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Monday, June 05, 2006

Gay Marriage Ban isn't the Wold's Best Wedge Issue

(Keywords: , , , and the seem to think 33% constitutes a majority)

From CNN:

WASHINGTON (CNN) -- President Bush offered a new pledge of support Monday for a constitutional amendment that would ban same-sex marriage, a measure expected to fail in the Senate and one critics blasted as an election-year diversion.

"This national question requires a national solution," Bush said in an event attended by supporters of the amendment. "And on an issue of such profound importance, that solution should come not from the courts but from the people of the United States."

Of course, the amendment doesn't have a prayer of passing. And, until now, Bush has shown absolutely no interest in it. In fact, according to Newsweek, "One of [Bush's] old friends told NEWSWEEK that same-sex marriage barely registers on the president's moral radar. 'I think it was purely political. I don't think he gives a s--t about it. He never talks about this stuff,' said the friend, who requested anonymity to discuss his private conversations with Bush."

So, of course, this is all about election year politics, the same Newsweek article quotes Richard Land of the Southern Baptist Convention as saying, ""It's the one issue I have seen that eclipses even the abortion issue among Southern Baptists." All Bush and the GOP have left are that final, rabid, unthinking 33%. They need every single one of them at the polls. So they finally got around to throwing them a bone.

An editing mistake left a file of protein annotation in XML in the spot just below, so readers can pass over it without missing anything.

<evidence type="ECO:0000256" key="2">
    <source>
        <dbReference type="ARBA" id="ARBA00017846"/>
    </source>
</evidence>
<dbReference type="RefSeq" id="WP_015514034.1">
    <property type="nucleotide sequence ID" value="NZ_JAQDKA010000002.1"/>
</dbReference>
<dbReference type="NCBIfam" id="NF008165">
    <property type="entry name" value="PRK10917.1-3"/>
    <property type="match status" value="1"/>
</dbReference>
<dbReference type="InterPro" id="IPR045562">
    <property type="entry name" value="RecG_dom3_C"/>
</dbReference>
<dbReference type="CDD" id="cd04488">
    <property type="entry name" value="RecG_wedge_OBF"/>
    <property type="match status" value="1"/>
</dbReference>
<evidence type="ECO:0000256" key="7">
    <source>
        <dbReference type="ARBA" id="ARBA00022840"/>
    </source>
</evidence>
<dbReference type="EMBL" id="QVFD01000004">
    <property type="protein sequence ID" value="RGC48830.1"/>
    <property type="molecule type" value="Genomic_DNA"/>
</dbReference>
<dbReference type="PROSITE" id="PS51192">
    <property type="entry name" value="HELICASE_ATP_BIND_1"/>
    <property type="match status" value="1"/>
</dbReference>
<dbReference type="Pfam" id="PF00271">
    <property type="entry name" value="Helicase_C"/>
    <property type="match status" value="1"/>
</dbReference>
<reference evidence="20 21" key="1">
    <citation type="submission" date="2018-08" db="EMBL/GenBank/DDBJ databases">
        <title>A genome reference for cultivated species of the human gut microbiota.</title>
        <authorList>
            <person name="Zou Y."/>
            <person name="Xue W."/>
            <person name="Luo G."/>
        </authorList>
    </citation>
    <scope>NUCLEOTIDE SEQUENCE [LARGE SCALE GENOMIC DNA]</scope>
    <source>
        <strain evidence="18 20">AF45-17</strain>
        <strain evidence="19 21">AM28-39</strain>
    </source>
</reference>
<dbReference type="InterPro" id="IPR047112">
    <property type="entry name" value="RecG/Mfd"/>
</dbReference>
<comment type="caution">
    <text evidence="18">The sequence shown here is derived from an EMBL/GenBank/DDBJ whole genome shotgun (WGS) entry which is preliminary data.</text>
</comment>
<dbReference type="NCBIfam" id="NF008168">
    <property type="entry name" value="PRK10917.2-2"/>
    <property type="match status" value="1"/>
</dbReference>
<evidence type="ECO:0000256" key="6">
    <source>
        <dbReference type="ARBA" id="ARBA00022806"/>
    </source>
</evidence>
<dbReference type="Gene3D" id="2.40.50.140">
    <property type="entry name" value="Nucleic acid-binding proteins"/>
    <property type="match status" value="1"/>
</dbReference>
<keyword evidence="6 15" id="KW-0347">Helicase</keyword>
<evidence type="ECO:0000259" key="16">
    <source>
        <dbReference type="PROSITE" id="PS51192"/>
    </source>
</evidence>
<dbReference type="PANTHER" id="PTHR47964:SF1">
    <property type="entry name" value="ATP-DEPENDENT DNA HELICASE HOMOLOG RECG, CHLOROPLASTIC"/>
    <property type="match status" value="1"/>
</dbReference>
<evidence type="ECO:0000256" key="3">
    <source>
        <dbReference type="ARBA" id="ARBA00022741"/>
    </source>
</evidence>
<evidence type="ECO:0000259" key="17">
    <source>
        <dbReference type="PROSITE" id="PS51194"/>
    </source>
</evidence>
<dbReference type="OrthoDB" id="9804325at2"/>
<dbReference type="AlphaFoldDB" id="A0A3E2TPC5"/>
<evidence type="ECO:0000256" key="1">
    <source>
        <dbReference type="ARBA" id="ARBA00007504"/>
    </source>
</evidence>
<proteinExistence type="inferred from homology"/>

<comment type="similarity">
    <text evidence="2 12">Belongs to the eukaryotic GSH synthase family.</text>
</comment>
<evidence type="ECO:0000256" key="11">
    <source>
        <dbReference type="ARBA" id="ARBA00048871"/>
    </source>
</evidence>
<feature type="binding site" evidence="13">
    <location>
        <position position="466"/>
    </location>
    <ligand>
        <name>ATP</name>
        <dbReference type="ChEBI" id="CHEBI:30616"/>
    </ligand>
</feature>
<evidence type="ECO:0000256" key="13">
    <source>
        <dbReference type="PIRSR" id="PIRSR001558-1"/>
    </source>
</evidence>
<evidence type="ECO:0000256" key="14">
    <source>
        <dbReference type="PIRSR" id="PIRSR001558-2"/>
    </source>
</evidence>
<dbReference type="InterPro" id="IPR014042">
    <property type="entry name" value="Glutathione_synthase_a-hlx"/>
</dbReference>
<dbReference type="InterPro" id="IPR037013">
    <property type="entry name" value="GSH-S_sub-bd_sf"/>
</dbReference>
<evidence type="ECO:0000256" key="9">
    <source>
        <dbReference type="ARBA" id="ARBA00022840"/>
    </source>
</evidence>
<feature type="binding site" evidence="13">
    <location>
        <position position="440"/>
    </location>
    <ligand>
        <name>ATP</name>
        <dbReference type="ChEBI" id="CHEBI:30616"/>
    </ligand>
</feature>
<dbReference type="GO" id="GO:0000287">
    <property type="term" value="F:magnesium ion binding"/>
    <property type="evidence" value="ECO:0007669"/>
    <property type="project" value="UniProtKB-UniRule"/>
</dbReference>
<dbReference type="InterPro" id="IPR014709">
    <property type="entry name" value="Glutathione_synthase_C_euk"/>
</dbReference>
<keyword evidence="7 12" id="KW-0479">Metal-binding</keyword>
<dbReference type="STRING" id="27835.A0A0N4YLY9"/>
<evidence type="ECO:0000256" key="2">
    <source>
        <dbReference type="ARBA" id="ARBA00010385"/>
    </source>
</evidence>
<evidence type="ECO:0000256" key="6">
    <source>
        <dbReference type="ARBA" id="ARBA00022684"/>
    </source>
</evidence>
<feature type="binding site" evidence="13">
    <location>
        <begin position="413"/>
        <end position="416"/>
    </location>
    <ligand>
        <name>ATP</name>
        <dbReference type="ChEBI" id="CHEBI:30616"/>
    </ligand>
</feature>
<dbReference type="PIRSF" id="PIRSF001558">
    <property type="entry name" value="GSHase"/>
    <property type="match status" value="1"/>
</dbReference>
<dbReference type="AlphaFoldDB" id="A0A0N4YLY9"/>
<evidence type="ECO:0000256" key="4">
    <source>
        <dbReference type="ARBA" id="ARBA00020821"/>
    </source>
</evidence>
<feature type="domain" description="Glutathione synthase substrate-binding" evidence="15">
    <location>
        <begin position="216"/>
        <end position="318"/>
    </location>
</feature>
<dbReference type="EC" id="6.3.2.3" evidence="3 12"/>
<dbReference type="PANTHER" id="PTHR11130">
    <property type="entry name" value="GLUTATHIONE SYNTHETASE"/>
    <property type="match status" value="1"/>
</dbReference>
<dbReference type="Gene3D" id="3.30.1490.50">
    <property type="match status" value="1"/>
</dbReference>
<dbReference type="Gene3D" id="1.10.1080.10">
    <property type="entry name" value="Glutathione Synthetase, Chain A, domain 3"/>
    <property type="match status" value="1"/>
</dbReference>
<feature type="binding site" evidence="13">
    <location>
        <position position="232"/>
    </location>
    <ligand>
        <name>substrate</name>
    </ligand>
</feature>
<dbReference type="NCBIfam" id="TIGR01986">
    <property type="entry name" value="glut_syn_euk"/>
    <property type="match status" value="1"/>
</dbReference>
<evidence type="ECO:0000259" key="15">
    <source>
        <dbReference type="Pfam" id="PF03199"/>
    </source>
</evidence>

But this time it may not work - in fact, it may turn around and bite republicans in the ass. The big problem here is that the amendment doesn't have a hope in hell of passing. According to Associated Press, "All Senate Democrats, except Ben Nelson of Nebraska, oppose the amendment, and critics say Bush's efforts are primarily aimed at energizing conservative voters for the November elections. Together with moderate Republicans, the Democrats are expected to block a yes-or-no vote, killing the measure for the year."

That's right. In a year when the GOP is in real danger of losing either - if not both - the House and Senate, they've decided to throw the moderates under the bus. When these moderate republicans go back to their districts, they'll be forced to explain to the fundamentalist morons why they voted to 'destroy' marriage. While there's almost no danger these fundies will vote for the democratic opponents, there's a real possibility that they just won't go to the polls at all - a common tendency of dissatisfied conservatives. A move made to drive conservative christians to the polls may just get them to stay home in many key districts.

Of course, the idea that the GOP would use the Constitution as a political hammer may also offend some conservatives already unhappy with their leadership in Washington. And it's not likely to sway any centrists, since the middle's worries are about Iraq, gas prices, and health care costs. Even though most oppose same sex marriage, polls show it's a very low priority.

As a wedge issue, it doesn't strike me as extremely smart, since it splits off the minority from the majority and leaves the GOP with the smaller piece of the electoral pie.